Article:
We next explored performance of laboratory tests frequently ordered to aid in the diagnosis and treatment of patients thought to have alcohol-related disorders33: mean corpuscular volume, aspartate aminotransferase (AST), alanine aminotransferase (ALT), γ-glutamyl transpeptidase (GGT), and blood alcohol level (Table 4). Most patients for whom laboratory test data were available received the mean corpuscular volume test, and frequency of mean corpuscular volume testing did not differ between detected and undetected interview-positive admissions. Two thirds of interview-positive admissions received the AST; less than half, the ALT; and less than one fourth, the GGT. For interview-positive admissions whose alcohol abuse or dependence was detected by documentation of an alcohol psychiatric diagnosis, 92% received the AST; 64%, the ALT; and 38%, the GGT. The difference between detected and not detected admissions in terms of laboratory test performance was statistically significant for the AST and the GGT. Thus, 2 of the 3 liver enzyme tests were more likely to be performed in interview-positive admissions when the alcohol diagnosis was detected. Blood alcohol level was performed in 25% of interview-positive admissions and 36% of detected interview-positive admissions. Differences between detected and nondetected admissions were not significant, but sample size for blood alcohol level was small (n = 115).
Finally, we estimated rates of inpatient alcohol intervention and referral for postdischarge treatment (Table 5). Inpatient alcohol intervention was documented in 21% of interview-positive admissions and in 50% of detected interview-positive admissions. Of interview-positive admissions, documentation indicated that 24% were referred for alcoholism treatment; of interview-positive admissions for whom records contained a diagnosis of an alcohol psychiatric disorder, referral rate was estimated to be 53%. Examination of interview-positive admissions with documentation of inpatient alcohol intervention showed that 81% were referred for alcoholism treatment.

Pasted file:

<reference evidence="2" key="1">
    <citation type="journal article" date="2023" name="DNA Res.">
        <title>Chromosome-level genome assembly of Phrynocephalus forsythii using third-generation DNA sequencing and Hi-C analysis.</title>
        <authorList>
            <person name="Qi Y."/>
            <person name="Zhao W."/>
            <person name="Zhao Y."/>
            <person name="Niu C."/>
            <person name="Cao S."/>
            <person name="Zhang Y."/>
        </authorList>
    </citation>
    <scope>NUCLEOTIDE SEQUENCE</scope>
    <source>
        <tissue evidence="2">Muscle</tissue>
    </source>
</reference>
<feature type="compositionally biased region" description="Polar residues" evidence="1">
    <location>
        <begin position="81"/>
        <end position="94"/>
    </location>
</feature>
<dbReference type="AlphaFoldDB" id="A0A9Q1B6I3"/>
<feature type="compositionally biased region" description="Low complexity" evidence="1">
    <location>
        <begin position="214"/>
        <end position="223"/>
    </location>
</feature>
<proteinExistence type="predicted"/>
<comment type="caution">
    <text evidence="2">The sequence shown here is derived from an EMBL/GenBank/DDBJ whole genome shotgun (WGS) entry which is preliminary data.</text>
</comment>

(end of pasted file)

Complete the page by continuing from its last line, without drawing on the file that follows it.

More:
In a national sample of hospital admissions, results showed low estimated detection rates of alcohol-related disorders ranging from 40% to 57% in interview-positive hospital admissions, depending on the inclusivity of the alcohol diagnostic documentation criterion. Estimated inpatient alcohol intervention rate for interview-positive admissions was 21%, and for detected interview-positive admissions, 50%. Similar rates applied to referral for alcoholism treatment. Rates for 3 liver enzyme tests, the AST, ALT, and GGT, in interview-positive admissions were 67%, 49%, and 20%, respectively.
In addition to the low estimated detection rates, we are concerned that only half of those detected had documentation of alcohol intervention or treatment referral. It is also notable that current findings are reminiscent of previously published results.5- 11 Taken as a whole, the current rates of detection, intervention, and referral are largely consistent with those appearing in the literature during the past 20 years.11
A previous article3 concluded that hospitalization represented a unique opportunity to identify alcohol abuse and dependence so that appropriate intervention and referral could follow. The critical importance of hospitalization in terms of alcoholism intervention and referral was indicated in 2 recent studies conducted in Germany.34,35 In the first study, in a general hospital population, Rumpf and colleagues34 found that 71% of study-diagnosed alcohol-dependent patients had not sought assistance for their drinking problems in the past year, and 38% had never received assistance. In the second study,35 readiness to change was explored. Alcohol-dependent individuals were identified in a general hospital and in the general population. Forty-three percent of alcohol-dependent individuals in the hospital population, compared with 16% in the general population, were at the stage of change in which the individual was ready to take action to modify behavior. The authors attributed readiness to change in alcohol-dependent individuals in the hospital population to facing a physical illness, abstaining from alcohol during the hospital stay, and being away from the day-to-day pressures of their lives, all of which afforded an occasion for self-evaluation.